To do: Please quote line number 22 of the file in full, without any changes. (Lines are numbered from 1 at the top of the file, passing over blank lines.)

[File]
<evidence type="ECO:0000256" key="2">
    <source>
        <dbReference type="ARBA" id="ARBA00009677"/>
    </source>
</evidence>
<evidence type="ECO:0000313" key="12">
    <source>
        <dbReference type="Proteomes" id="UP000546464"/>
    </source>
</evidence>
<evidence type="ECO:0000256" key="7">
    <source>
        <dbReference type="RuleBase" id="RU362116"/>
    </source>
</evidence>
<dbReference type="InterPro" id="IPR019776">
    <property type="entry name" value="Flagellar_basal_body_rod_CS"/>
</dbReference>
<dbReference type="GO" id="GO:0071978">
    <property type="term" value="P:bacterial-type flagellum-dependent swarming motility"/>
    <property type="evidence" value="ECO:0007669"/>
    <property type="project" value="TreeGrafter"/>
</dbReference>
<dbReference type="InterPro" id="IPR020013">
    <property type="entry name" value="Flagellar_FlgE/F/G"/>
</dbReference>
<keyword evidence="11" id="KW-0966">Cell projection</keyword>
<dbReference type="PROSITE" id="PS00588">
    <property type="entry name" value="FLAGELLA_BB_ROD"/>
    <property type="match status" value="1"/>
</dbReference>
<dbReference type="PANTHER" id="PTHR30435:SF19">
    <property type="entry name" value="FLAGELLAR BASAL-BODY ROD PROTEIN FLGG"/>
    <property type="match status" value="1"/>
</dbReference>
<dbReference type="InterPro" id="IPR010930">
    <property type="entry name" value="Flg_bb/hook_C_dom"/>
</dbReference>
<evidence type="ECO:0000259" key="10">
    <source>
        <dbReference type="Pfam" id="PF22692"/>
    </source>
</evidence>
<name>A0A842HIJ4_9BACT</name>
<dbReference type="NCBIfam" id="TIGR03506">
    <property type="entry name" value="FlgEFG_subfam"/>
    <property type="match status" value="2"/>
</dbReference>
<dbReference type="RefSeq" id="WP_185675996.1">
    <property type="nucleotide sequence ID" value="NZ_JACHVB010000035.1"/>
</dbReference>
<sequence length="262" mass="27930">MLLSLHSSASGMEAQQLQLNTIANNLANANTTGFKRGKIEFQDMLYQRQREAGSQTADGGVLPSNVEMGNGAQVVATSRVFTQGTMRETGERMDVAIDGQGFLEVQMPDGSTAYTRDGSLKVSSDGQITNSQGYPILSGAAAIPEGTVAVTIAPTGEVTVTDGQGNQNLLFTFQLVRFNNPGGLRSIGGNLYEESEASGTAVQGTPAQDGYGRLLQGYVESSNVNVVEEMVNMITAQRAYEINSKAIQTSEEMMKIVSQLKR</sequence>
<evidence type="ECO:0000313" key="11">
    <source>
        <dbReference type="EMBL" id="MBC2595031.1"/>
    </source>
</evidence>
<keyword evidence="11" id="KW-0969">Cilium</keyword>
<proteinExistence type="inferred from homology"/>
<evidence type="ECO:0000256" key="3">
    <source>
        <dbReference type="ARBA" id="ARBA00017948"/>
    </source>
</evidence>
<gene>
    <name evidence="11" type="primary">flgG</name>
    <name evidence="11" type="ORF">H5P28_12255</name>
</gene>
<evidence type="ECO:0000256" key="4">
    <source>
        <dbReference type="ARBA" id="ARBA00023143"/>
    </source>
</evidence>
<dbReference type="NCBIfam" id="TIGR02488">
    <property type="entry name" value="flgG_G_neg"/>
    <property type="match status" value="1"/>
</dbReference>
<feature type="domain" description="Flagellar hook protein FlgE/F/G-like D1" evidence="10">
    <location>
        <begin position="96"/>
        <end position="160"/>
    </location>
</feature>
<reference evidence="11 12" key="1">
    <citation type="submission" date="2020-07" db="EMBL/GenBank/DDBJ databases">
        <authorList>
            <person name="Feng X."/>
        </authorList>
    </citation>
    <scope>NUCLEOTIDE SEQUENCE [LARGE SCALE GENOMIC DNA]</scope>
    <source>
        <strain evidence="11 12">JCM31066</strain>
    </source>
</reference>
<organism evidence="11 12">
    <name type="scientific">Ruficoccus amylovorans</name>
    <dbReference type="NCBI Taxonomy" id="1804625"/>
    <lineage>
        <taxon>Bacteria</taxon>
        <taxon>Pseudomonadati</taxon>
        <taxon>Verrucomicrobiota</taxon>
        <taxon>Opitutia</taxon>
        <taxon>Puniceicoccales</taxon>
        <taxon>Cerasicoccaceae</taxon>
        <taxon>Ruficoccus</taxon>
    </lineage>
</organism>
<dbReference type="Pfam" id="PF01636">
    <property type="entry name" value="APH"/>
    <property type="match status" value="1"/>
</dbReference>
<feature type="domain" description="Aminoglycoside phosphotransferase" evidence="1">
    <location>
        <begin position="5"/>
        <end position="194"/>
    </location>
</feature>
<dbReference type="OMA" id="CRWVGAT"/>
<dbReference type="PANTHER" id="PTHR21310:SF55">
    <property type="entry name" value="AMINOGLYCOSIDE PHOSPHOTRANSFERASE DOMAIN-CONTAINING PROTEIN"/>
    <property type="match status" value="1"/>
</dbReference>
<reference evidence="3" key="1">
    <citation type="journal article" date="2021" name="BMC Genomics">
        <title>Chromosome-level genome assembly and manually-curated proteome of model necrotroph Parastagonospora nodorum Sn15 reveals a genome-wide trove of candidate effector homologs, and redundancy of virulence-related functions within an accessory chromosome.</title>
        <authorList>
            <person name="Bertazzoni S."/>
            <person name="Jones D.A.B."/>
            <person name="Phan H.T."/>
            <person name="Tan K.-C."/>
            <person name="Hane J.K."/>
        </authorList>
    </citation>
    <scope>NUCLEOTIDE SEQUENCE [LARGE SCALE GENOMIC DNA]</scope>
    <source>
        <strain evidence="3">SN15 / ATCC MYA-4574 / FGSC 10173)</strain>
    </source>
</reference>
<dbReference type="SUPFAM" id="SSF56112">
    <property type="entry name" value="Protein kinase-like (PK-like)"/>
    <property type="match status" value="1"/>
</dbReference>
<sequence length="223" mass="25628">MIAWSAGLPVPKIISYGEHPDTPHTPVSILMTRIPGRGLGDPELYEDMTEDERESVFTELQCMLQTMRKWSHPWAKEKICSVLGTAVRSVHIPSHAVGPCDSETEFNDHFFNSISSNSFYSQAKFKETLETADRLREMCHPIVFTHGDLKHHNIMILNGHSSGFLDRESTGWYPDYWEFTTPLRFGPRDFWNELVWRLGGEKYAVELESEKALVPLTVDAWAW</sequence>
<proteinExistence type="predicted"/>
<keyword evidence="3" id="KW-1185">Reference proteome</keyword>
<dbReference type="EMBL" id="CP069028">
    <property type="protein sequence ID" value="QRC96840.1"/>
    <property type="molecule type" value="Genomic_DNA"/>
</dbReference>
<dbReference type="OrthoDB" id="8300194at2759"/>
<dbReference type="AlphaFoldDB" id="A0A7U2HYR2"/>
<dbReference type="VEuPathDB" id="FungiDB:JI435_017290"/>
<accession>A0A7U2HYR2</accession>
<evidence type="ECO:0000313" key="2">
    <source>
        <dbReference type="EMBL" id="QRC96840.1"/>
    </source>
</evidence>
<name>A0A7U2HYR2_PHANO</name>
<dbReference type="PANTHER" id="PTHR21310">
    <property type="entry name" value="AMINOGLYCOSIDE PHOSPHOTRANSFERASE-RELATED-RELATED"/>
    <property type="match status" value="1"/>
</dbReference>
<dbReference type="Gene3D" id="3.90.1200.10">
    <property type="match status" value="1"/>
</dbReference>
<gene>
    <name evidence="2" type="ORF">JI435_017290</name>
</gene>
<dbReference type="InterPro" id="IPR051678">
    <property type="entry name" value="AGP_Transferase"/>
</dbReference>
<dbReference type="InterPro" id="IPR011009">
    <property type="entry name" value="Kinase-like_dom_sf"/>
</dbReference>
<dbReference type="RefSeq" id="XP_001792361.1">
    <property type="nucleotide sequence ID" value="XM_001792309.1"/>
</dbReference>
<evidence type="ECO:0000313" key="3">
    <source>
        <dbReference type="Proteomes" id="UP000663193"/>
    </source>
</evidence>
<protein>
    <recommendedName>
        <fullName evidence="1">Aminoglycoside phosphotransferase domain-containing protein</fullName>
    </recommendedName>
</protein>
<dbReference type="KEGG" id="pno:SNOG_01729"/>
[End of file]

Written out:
    <property type="project" value="TreeGrafter"/>